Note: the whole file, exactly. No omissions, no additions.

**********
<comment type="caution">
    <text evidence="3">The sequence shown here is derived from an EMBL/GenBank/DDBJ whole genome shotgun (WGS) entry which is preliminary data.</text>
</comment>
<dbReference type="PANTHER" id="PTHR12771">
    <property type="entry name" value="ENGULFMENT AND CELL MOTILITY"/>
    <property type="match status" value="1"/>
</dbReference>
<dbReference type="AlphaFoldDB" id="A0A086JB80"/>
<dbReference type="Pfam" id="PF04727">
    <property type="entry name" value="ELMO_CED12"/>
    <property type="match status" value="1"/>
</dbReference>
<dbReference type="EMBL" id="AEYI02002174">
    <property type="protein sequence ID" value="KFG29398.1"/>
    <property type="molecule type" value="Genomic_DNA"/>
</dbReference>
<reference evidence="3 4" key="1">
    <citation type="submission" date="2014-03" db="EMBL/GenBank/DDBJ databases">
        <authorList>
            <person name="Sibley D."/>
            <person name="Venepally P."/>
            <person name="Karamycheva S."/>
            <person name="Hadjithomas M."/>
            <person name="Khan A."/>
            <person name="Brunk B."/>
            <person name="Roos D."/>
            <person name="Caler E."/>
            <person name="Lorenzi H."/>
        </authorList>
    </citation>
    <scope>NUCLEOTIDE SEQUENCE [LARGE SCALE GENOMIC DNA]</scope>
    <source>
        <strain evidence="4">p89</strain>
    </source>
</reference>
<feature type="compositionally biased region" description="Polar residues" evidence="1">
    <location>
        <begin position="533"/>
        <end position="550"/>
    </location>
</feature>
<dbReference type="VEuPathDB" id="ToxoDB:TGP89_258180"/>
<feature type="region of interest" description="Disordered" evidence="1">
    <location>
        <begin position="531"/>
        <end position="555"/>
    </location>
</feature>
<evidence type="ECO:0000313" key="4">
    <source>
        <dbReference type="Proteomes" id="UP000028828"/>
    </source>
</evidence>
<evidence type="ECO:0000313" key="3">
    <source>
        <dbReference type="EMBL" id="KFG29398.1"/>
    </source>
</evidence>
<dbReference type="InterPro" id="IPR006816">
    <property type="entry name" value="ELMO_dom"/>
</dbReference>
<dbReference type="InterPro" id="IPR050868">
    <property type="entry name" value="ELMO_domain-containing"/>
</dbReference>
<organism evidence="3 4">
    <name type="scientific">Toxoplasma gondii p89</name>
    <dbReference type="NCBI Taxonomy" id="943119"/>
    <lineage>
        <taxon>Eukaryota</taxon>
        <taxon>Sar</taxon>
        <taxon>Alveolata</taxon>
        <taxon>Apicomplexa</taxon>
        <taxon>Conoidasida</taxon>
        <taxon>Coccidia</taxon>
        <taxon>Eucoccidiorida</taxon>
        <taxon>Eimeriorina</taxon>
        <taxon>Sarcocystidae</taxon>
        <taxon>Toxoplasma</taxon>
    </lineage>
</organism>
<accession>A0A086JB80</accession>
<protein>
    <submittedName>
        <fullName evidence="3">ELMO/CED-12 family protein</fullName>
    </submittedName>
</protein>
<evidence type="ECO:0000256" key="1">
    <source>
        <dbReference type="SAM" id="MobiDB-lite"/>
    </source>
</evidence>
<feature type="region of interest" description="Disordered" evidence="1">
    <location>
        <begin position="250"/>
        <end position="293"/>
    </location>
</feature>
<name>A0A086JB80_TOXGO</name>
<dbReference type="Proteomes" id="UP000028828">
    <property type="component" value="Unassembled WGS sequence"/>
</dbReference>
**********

<comment type="caution">
    <text evidence="3">The sequence shown here is derived from an EMBL/GenBank/DDBJ whole genome shotgun (WGS) entry which is preliminary data.</text>
</comment>
<dbReference type="PANTHER" id="PTHR12771">
    <property type="entry name" value="ENGULFMENT AND CELL MOTILITY"/>
    <property type="match status" value="1"/>
</dbReference>
<dbReference type="AlphaFoldDB" id="A0A086JB80"/>
<dbReference type="Pfam" id="PF04727">
    <property type="entry name" value="ELMO_CED12"/>
    <property type="match status" value="1"/>
</dbReference>
<dbReference type="EMBL" id="AEYI02002174">
    <property type="protein sequence ID" value="KFG29398.1"/>
    <property type="molecule type" value="Genomic_DNA"/>
</dbReference>
<reference evidence="3 4" key="1">
    <citation type="submission" date="2014-03" db="EMBL/GenBank/DDBJ databases">
        <authorList>
            <person name="Sibley D."/>
            <person name="Venepally P."/>
            <person name="Karamycheva S."/>
            <person name="Hadjithomas M."/>
            <person name="Khan A."/>
            <person name="Brunk B."/>
            <person name="Roos D."/>
            <person name="Caler E."/>
            <person name="Lorenzi H."/>
        </authorList>
    </citation>
    <scope>NUCLEOTIDE SEQUENCE [LARGE SCALE GENOMIC DNA]</scope>
    <source>
        <strain evidence="4">p89</strain>
    </source>
</reference>
<feature type="compositionally biased region" description="Polar residues" evidence="1">
    <location>
        <begin position="533"/>
        <end position="550"/>
    </location>
</feature>
<dbReference type="VEuPathDB" id="ToxoDB:TGP89_258180"/>
<feature type="region of interest" description="Disordered" evidence="1">
    <location>
        <begin position="531"/>
        <end position="555"/>
    </location>
</feature>
<evidence type="ECO:0000313" key="4">
    <source>
        <dbReference type="Proteomes" id="UP000028828"/>
    </source>
</evidence>
<evidence type="ECO:0000313" key="3">
    <source>
        <dbReference type="EMBL" id="KFG29398.1"/>
    </source>
</evidence>
<dbReference type="InterPro" id="IPR006816">
    <property type="entry name" value="ELMO_dom"/>
</dbReference>
<dbReference type="InterPro" id="IPR050868">
    <property type="entry name" value="ELMO_domain-containing"/>
</dbReference>
<organism evidence="3 4">
    <name type="scientific">Toxoplasma gondii p89</name>
    <dbReference type="NCBI Taxonomy" id="943119"/>
    <lineage>
        <taxon>Eukaryota</taxon>
        <taxon>Sar</taxon>
        <taxon>Alveolata</taxon>
        <taxon>Apicomplexa</taxon>
        <taxon>Conoidasida</taxon>
        <taxon>Coccidia</taxon>
        <taxon>Eucoccidiorida</taxon>
        <taxon>Eimeriorina</taxon>
        <taxon>Sarcocystidae</taxon>
        <taxon>Toxoplasma</taxon>
    </lineage>
</organism>
<accession>A0A086JB80</accession>
<protein>
    <submittedName>
        <fullName evidence="3">ELMO/CED-12 family protein</fullName>
    </submittedName>
</protein>
<evidence type="ECO:0000256" key="1">
    <source>
        <dbReference type="SAM" id="MobiDB-lite"/>
    </source>
</evidence>
<feature type="region of interest" description="Disordered" evidence="1">
    <location>
        <begin position="250"/>
        <end position="293"/>
    </location>
</feature>
<name>A0A086JB80_TOXGO</name>
<dbReference type="Proteomes" id="UP000028828">
    <property type="component" value="Unassembled WGS sequence"/>
</dbReference>